Best U.S. stance on Pakistan politics: Silence

Freedom New Mexico

The Pakistani government has said it will allow the imposition of Sharia or Islamic law in the picturesque Swat Valley, a lush mountainous region that has long been a prized tourist destination but recently has been home to violent insurrectionary activity.

Whether it is a shrewd move with the potential to divide religious but otherwise peaceful Muslims from violent insurrectionists or a sign of weakness that suggests a fragile Pakistani civil government has given up is difficult to say.

The best bet for the U.S. government is to watch carefully to determine what results.

The move on Sharia law came as part of a cease-fire with followers of the radical cleric Maulana Qazi Fazlullah, who in late 2007 took effective control of much of the region and sought, often through terror tactics including beheadings, to impose Taliban-style mores on the residents.

It is significant and potentially troubling because the Swat Valley is considered part of the “settled” regions in Pakistan, only 100 miles north of the capital, Islamabad. In the more distant tribal regions along the Afghan border the central government has never really had effective control.

One can see a strategic rationale for the move. The hope is that by allowing Sharia law Muslims who might otherwise be tempted to cooperate with violent militants can be split off from them, thus weakening the militants.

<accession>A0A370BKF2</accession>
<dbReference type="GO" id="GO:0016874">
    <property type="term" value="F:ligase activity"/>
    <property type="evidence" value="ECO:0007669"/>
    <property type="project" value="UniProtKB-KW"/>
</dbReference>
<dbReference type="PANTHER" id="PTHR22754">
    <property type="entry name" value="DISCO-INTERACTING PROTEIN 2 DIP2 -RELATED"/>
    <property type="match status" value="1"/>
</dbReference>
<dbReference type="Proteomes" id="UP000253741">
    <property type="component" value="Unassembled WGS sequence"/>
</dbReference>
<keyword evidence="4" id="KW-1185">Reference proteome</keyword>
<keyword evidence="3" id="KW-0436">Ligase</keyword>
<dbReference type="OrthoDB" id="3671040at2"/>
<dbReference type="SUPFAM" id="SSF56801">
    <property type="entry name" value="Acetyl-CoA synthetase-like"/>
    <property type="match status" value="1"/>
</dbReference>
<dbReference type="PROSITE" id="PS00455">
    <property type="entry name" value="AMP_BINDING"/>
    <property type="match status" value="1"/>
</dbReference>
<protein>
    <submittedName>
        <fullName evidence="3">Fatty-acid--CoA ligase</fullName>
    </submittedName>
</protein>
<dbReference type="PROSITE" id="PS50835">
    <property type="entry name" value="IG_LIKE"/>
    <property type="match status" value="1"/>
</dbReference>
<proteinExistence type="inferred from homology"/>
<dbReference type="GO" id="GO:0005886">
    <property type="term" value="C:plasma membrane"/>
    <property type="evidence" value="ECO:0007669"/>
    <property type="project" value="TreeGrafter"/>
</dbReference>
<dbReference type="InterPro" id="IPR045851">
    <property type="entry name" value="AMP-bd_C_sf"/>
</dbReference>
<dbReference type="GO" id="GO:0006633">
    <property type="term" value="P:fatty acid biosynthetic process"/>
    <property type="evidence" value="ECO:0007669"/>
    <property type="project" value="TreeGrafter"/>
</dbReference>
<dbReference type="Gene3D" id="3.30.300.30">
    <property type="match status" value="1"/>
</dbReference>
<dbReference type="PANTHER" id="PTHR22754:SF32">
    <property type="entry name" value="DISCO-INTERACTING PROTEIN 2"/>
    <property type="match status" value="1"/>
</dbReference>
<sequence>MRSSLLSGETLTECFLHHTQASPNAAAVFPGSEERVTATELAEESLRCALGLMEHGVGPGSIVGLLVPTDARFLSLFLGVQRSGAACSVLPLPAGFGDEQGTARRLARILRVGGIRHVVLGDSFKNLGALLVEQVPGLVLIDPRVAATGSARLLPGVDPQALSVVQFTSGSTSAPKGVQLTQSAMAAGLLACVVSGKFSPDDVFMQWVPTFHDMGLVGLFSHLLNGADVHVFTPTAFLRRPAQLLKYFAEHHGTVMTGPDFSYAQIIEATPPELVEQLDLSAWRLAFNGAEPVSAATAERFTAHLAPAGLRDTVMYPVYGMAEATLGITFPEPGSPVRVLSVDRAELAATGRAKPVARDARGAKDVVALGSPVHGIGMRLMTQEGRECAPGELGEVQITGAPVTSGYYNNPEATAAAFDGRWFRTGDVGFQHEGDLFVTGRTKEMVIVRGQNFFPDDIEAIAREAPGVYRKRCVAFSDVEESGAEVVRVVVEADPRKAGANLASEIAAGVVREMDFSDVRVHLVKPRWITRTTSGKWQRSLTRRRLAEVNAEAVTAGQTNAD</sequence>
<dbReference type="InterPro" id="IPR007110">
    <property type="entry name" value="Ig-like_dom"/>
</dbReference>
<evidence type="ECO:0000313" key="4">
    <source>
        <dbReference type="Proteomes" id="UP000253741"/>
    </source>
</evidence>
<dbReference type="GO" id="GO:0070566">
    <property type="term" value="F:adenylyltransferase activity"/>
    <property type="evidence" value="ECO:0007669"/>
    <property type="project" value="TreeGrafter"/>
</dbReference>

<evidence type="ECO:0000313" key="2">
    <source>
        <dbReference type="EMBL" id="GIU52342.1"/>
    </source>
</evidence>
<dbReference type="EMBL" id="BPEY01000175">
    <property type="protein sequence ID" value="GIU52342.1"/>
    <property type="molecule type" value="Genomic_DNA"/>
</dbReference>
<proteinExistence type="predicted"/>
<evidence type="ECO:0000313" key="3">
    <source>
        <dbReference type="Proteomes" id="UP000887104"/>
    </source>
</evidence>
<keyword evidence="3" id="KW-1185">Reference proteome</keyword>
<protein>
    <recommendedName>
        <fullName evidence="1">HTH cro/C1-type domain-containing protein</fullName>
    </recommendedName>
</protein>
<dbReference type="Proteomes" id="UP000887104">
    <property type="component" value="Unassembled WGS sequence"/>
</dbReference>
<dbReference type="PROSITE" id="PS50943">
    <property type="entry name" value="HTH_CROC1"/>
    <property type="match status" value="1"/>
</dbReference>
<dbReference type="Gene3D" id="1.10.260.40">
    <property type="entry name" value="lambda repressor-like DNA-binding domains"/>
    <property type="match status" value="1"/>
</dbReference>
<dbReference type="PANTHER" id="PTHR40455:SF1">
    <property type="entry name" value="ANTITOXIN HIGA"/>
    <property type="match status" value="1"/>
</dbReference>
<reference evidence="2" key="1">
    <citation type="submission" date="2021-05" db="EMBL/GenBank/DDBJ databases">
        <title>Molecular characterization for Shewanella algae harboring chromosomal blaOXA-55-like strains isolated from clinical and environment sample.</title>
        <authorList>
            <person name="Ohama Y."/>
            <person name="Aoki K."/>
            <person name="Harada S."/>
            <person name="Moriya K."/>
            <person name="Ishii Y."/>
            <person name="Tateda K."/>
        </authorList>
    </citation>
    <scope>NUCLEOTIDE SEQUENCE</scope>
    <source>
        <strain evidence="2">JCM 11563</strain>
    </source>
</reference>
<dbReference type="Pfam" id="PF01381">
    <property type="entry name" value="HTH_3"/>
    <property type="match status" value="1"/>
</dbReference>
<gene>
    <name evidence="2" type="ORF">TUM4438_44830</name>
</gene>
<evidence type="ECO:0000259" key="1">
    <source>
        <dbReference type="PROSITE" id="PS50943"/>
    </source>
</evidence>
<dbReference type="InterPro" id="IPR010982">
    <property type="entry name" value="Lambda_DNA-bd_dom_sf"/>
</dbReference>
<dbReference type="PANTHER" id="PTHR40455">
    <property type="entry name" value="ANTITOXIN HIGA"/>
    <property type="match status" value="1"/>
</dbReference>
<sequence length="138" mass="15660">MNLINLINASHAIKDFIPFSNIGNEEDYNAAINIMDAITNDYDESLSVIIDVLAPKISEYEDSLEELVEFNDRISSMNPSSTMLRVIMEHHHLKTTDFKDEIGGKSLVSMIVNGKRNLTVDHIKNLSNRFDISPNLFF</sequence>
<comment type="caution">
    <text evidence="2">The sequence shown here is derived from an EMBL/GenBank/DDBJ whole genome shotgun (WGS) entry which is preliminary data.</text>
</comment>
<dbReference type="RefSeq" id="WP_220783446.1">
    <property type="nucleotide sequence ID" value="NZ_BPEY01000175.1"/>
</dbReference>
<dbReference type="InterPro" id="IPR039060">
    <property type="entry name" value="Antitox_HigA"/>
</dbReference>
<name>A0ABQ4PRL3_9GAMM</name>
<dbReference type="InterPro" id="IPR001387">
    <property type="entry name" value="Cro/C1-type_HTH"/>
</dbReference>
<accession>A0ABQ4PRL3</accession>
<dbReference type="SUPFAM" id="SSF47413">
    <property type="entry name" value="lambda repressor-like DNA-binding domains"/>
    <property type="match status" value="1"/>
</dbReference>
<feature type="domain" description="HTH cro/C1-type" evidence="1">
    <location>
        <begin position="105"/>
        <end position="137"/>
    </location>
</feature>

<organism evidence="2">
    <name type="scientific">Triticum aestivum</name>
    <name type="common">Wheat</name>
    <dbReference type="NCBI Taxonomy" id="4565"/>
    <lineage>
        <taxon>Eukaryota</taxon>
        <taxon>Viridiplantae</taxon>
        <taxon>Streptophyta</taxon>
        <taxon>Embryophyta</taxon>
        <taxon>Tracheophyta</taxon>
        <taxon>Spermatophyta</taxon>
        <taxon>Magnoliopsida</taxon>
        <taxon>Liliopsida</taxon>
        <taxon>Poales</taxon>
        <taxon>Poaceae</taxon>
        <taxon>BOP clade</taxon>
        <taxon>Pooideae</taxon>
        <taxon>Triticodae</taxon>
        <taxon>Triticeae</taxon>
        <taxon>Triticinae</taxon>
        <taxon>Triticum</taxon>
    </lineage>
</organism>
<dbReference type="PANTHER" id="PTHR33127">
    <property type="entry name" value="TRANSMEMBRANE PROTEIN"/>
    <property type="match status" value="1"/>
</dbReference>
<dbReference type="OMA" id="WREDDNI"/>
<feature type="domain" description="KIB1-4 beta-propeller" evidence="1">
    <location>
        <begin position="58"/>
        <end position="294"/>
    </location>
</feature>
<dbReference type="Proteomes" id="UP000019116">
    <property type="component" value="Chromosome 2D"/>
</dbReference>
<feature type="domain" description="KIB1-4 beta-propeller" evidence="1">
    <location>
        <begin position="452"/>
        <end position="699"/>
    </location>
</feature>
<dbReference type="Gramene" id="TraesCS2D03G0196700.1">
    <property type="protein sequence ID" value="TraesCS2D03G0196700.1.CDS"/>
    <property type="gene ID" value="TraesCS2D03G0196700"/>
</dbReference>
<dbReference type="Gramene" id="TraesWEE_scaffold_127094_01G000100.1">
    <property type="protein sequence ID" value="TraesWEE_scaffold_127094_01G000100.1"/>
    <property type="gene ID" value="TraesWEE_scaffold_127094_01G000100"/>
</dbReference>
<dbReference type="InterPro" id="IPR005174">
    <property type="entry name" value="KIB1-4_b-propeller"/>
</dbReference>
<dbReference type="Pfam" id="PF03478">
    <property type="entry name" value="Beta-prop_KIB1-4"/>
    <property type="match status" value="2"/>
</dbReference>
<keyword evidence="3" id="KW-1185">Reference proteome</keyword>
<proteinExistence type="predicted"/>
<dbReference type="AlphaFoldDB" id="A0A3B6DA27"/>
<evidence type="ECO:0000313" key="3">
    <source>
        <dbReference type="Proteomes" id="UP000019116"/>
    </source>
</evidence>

Muazzam Gill, a Pakistani-born international affairs commentator for UPI, said: “For the United States, prudence and perhaps a dignified silence is the best course at this time.”

If the U.S. condemns the move boldly, it will be taken in much of Pakistan as a condemnation of Islam itself. He thinks U.S. regional envoy Richard Holbrooke, who has expressed concern but in general has done more listening than arm-twisting so far, has adopted roughly the right tone.

Creating a wedge is a good theory, Gill said, but much depends on which of several possible versions of Sharia is used and how it is implemented. Pakistani and regional authorities have promised it will not be the brutal Taliban-style regime that shocked so many consciences when the Taliban ruled Afghanistan. But the proof will be in the results.

Insofar as it relegates women to second-class (or worse) status and downgrades education, even moderate Sharia law is offensive to many westerners. It is appropriate for a private organization like Amnesty International to express grave reservations, as it has. The U.S. government, however, would do well to be more circumspect.